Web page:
Denver Straddle Press and Beyond
Awaken owner Crystal Hatch, practices her straddle press in Denver.
You’ve made it. That’s what the handstand stalder press says. If you can successfully, or even partially execute this sweet Denver fitness skill, you’ve accomplished one of the benchmark moves of a serious gymnast.
Every gymnast or athlete dreams of performing this stunning and highly technical skill, but few can execute it at all, let alone perfectly. It requires the highest level of core engagement and compression, shoulder and trap strength, hip power and mobility. There are many moving parts to the handstand stalder press. We are here to break them down piece by piece so you know which muscle groups to target, what drills and exercises can help you progress and the Awaken gymnastics classes in Denver that will get you closer to achieving your own.
With Denver fitness classes like Foundations at Awaken,
these stalder press drills work on compression and strength.
CORE AND COMPRESSION
Help us, lower abdominals, you’re our only hope. There is no press handstand, and especially no stalder press handstand, without the utmost lower ab engagement. As you can see from the video, the stalder press begins from a straddle hold on the floor. To do this move, you’ll need strong, flexible wrists, engaged hip flexors, and most of all beastly lower abs. Performing a 10 second straddle press hold on the floor is the first progression in the Denver stalder press journey and the only way to get there is by trying it over and over again. Practice makes closer to perfect.
Practice Drill: Straddle Hold
Start in a straddle position with your hands spread wide on the floor. You can point your fingers out to the side instead of straight in front of you, if desired to take some strain off of the wrists. In one movement, shift your weight forward, stacking shoulders over wrists and lift your legs off the floor as much as possible. At first you likely won’t be able to lift your feet off the floor. In this case, bounce your feet off the floor either one at a time for a few seconds each, or together. The abs should be doing the work here, not the hip flexors. Thinking about pulling your belly button toward your spine will help you keep the effort and energy focused in the right place. When you can perform three 10 second straddle press holds, you’re ready to move on to the next progression.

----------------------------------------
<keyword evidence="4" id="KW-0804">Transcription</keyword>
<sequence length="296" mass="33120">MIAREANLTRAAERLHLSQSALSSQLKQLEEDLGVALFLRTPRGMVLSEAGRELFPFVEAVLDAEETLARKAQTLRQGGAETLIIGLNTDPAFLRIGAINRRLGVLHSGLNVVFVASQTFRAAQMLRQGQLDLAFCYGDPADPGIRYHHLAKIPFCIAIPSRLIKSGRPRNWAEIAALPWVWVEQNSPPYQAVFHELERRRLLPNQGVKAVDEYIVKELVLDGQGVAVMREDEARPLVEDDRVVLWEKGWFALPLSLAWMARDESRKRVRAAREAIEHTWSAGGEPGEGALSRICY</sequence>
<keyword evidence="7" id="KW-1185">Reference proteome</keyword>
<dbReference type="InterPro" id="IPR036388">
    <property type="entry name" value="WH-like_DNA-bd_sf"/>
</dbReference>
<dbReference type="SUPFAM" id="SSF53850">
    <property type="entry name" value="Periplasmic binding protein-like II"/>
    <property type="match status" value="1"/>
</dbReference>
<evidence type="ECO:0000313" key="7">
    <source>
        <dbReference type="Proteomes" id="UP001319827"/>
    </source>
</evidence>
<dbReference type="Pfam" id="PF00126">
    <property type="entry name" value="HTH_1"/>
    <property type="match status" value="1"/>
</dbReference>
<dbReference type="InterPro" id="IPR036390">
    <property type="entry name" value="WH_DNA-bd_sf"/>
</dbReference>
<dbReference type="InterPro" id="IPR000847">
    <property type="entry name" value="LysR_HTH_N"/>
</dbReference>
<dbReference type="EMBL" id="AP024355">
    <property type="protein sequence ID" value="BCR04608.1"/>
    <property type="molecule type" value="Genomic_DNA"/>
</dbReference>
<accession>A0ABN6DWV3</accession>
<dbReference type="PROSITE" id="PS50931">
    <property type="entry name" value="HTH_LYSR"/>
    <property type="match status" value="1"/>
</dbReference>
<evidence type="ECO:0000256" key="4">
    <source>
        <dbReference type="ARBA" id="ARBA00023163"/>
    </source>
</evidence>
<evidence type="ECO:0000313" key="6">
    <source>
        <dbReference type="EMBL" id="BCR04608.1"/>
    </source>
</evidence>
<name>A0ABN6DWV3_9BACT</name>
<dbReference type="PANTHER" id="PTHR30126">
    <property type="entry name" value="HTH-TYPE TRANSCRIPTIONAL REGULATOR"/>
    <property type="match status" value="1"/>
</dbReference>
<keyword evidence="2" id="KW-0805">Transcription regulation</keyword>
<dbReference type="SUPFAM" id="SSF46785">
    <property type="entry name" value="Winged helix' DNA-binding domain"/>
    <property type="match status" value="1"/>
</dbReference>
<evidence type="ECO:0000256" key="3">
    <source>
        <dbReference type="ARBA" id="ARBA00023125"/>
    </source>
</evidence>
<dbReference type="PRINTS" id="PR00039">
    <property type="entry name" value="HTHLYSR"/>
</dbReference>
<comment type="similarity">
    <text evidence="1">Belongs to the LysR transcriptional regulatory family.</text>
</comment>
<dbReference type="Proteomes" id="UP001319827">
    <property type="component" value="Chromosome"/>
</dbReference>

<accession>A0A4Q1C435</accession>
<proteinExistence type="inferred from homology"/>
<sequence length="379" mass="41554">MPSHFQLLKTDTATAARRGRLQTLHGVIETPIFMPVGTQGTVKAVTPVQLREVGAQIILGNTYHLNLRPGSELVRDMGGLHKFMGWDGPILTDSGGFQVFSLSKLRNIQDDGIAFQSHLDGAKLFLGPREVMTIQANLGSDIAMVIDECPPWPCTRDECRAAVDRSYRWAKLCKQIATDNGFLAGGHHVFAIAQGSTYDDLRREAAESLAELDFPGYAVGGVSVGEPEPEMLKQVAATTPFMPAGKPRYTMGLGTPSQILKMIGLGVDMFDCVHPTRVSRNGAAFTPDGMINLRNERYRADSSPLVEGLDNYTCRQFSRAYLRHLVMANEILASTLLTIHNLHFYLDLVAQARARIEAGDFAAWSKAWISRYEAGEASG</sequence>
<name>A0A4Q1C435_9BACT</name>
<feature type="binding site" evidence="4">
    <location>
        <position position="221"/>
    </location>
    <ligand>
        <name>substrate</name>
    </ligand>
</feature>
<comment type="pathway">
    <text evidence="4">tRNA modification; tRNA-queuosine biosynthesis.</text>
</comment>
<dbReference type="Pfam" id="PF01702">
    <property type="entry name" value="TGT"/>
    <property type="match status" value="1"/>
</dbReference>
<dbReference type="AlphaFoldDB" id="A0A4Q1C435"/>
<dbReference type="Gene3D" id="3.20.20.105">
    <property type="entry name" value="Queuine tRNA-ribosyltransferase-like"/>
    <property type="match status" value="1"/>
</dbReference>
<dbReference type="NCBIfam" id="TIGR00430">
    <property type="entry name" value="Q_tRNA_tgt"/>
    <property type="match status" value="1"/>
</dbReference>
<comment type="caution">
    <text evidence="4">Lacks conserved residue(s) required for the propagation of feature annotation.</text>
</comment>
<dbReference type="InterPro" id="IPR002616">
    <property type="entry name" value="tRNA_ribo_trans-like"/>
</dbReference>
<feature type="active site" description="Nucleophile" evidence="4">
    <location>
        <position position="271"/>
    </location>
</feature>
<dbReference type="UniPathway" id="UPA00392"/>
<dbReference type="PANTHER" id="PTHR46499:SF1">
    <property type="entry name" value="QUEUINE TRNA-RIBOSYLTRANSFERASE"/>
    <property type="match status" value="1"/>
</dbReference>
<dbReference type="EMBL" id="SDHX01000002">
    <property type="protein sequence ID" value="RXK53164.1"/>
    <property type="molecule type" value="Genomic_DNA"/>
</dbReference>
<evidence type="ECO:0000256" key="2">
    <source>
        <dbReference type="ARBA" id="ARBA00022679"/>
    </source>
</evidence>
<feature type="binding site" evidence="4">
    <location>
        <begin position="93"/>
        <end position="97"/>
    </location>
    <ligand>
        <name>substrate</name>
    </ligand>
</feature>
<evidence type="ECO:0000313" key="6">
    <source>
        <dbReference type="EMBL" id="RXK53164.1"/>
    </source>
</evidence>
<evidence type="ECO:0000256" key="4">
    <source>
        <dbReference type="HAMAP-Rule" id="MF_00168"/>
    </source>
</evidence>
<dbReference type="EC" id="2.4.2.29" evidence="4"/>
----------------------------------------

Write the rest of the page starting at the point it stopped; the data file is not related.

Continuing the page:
Some other exercises that can help develop the compression muscles needed for a stalder press are hanging leg lifts on the stall bars, L sits, and manna work. At Awaken, Denver’s best gym, the Foundations Two classes begin L sit and straddle hold work, and Gymnastics classes focus more on core compression through leg lifts on the stall bars. Gymnastics Level 2 classes will develop manna skills and offer more advanced press drills. The coaches will help you progress to attain your desired level of Denver fitness.
SHOULDERS AND BACK
Equally as important to a proper press handstand is shoulder and upper back strength. In a stalder press, these muscle groups are responsible for lifting our entire body from a sitting to handstand position and back again. Every bit of upper body strength helps here, but there are a few exercises you can focus on to train the body for this specific movement.
Practice Drills: Tuck Press
The first step to getting a press anything is lifting and holding the body off the floor with the arms. To perform a tuck press, start on your knees with your hands by your sides, fingers spread wide. Press down with your hands and lift your shins up off the floor. You’ll need to shift forward in order to do this, so you may want to tilt your fingers to the sides again. At first it will be quite difficult to lift your legs off the ground, if not impossible. To practice, lift one leg at a time or use paralets. It can help to have a spotter lightly spotting the feet as you lift. Even one second of lift time is significant here. Aim for 10 seconds three times in a row or one 30 second hold.